Editor’s note: The Epoch Times is publishing a number of articles exposing the use of torture by the Chinese regime against the groups it targets, and the suffering and harm it causes to those subjected to it.
After acclaimed human rights lawyer Gao Zhisheng began investigating the Chinese Communist Party’s campaign of persecution against adherents of the Falun Dafa spiritual practice, he was horrified at the scale of the brutality.
But what shocked him most was the discovery that, among the wide variety of torture methods used on Falun Dafa prisoners of conscience, sexual torture was routine and widespread—of both women and men.
“Among the true accounts of unbelievable brutality, among the records of the government’s inhuman torture of its own people, the immoral acts that shocked my soul the most were the lewd yet routine practice of attacking women’s genitals by 6-10 Office staff and the police,” Gao wrote in an open letter to top regime officials in 2005.
“Almost every woman’s genitals and breasts or every man’s genitals have been sexually assaulted during the persecution in a most vulgar fashion. Almost all who have been persecuted, be they male or female, were first stripped naked before any torture.
“No language or words could describe or re-create our government’s vulgarity and immorality in this respect. Who with a warm body could afford to stay silent when faced with such truths?”
Gao, a Christian, was himself sexually tortured, including having toothpicks jabbed into his genitals, according to “Dark Night, Dark Hood, and Kidnapping by Dark Mafia,” an account he wrote of being physically and emotionally tortured for more than 50 days while in custody in 2007.
“Two people stretched out my arms and pinned them to the ground. They used toothpicks to pierce my genitals. There are no words to describe the helplessness, pain, and despair that I felt then,” he wrote.
Gao’s sense of justice was so strong that he took the risk of writing three open letters to regime officials between December 2004 and December 2005 urging them to end their persecution of practitioners of Falun Dafa (also called Falun Gong). The campaign was launched in 1999 by then-Chinese Communist Party (CCP) leader Jiang Zemin who feared the immense popularity of the traditional practice, which had 70-100 million adherents by the late ’90s.
Gao’s letters, however, incurred the wrath of the regime and they went after him with a vengeance, leading to numerous detentions and savage torture over the past dozen years—despite his standing as one of China’s most respected human rights lawyers.
In 2001, the Ministry of Justice named Gao one of the country’s top 10 lawyers for his pro bono work on public interest cases. Born April 20, 1964, he grew up in a very poor family that couldn’t afford to send him to school, but he learned by listening outside the classroom window. He eventually took a law course and opened a practice after passing the bar exam. He is often referred to as “the conscience of China” and has been nominated for the Nobel Peace Prize three times.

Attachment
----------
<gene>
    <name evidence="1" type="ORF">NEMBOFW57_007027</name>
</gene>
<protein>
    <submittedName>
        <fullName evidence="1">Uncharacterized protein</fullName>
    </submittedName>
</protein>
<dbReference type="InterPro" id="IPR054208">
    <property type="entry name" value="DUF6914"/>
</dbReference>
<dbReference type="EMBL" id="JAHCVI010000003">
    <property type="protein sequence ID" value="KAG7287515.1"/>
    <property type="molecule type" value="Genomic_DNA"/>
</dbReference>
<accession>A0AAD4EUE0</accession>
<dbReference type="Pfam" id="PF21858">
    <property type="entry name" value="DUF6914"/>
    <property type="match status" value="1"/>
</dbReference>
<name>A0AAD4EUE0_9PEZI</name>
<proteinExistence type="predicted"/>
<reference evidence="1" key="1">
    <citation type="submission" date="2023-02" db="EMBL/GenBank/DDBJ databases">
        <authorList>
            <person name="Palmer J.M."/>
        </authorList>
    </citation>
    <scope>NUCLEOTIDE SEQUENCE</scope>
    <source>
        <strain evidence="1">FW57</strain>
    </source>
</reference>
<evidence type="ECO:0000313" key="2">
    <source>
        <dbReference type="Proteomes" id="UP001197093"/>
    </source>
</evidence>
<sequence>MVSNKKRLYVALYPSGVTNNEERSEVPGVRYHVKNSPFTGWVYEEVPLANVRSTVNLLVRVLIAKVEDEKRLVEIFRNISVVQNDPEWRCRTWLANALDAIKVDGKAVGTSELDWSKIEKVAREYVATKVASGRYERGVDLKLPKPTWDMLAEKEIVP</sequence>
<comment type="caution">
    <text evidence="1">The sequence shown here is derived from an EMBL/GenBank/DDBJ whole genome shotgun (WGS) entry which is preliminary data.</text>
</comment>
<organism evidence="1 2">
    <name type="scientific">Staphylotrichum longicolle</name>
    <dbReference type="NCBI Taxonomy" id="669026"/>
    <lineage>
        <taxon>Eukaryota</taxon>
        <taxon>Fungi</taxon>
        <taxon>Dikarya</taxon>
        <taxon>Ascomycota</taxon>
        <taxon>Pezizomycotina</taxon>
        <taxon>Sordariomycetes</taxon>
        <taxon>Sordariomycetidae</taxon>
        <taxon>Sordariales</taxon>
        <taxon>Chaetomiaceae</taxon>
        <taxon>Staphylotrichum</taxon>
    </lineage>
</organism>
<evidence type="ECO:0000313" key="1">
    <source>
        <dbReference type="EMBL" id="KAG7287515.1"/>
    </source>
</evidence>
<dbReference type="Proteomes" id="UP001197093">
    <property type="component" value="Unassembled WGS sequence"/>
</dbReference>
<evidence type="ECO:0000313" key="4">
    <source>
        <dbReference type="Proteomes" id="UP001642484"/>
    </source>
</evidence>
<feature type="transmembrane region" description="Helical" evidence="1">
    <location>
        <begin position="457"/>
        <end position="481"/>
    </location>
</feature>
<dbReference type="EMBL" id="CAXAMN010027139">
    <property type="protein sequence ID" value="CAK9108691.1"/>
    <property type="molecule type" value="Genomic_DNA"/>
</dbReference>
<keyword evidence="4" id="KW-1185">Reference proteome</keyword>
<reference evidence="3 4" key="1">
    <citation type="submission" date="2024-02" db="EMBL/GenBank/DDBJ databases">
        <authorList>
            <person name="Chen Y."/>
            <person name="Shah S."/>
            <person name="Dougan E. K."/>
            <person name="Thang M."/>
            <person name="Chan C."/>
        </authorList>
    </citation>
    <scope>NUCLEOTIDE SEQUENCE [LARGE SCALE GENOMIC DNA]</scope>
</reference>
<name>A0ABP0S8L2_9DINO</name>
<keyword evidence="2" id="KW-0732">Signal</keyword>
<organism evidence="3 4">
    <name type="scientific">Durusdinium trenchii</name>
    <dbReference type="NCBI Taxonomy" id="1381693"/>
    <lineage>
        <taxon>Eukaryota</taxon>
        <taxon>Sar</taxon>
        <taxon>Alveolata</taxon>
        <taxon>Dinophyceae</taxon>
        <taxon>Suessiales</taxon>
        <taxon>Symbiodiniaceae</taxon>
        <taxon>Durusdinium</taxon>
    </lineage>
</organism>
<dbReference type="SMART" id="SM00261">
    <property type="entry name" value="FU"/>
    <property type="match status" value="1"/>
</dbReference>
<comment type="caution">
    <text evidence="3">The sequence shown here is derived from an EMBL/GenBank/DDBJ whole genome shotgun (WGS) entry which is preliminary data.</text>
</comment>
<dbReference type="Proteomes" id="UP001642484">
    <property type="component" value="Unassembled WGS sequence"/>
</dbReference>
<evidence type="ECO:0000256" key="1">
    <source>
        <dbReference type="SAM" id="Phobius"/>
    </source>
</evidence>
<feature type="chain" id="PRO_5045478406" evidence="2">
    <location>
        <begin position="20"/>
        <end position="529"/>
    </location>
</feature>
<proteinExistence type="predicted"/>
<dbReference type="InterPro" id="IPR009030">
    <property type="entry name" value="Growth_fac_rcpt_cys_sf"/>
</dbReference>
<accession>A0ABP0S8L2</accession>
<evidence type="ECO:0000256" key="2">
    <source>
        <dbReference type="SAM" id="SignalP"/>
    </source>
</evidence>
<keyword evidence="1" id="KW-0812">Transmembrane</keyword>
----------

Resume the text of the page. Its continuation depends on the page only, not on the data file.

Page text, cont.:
‘The Hope of China Tomorrow’
Gao was unflinching in his criticism of the CCP’s rights abuses and unrelenting in his quest for justice for the Chinese people, and he paid the price.
His law license was revoked and his practice shut down in 2005. In August 2006, after numerous death threats and continued harassment, he disappeared while visiting his sister’s family. That was followed by a three-year jail sentence that was commuted to five years probation. He was taken into custody again in September 2007 and that’s when he was tortured for over 50 days.
In September 2007, Gao wrote an open letter to the U.S. Congress decrying the lack of religious freedom in China and the Party’s persecution of Falun Gong practitioners, House Christians, and Tibetan Buddhists. The letter also slammed the regime for the suppression of human rights lawyers, crimes against property owners and farmers, corruption of the legal system, and allowing rampant pollution of lakes and rivers.
Also in 2007, Gao’s memoir “A China More Just” was published in English in the United States. In one chapter he criticized the CCP for employing “the most savage, most immoral, and most illegal means to torture our mothers, torture our wives, torture our children, and torture our brothers and sisters” and renounced his Party membership.
The constant monitoring, harassment, detentions, torture, and disappearances continued, despite condemnation by the United Nations and other international organizations and individuals.
Soon after he was released from a stint in jail in August 2014 and placed under house arrest, Gao escaped, despite being in poor health. He spent about three weeks on the run before his recapture the following month. He hasn’t been seen or heard from since.
Gao’s wife and two children escaped to the United States in 2009, fleeing China through Thailand. At the launch in Hong Kong of “The Year 2017: Stand Up, China,” a book Gao wrote during one of his house arrests and released in 2016, his daughter, Grace Geng, said reading the book only increased her respect and admiration for her father.
“I think he is a very strong person. I am very confident that my father is one of the most sober men this era in China. He and those striving [for the betterment of China] are the glory of China today and the hope of China tomorrow. I am proud of them,” said Geng, who hasn’t seen her father in 10 years.
“To him, for whatever he thinks is right, he is prepared to bear the consequences. I think what is important [for him] is to have no fear; if it is right, if it is something righteous, be persistent and finish it.”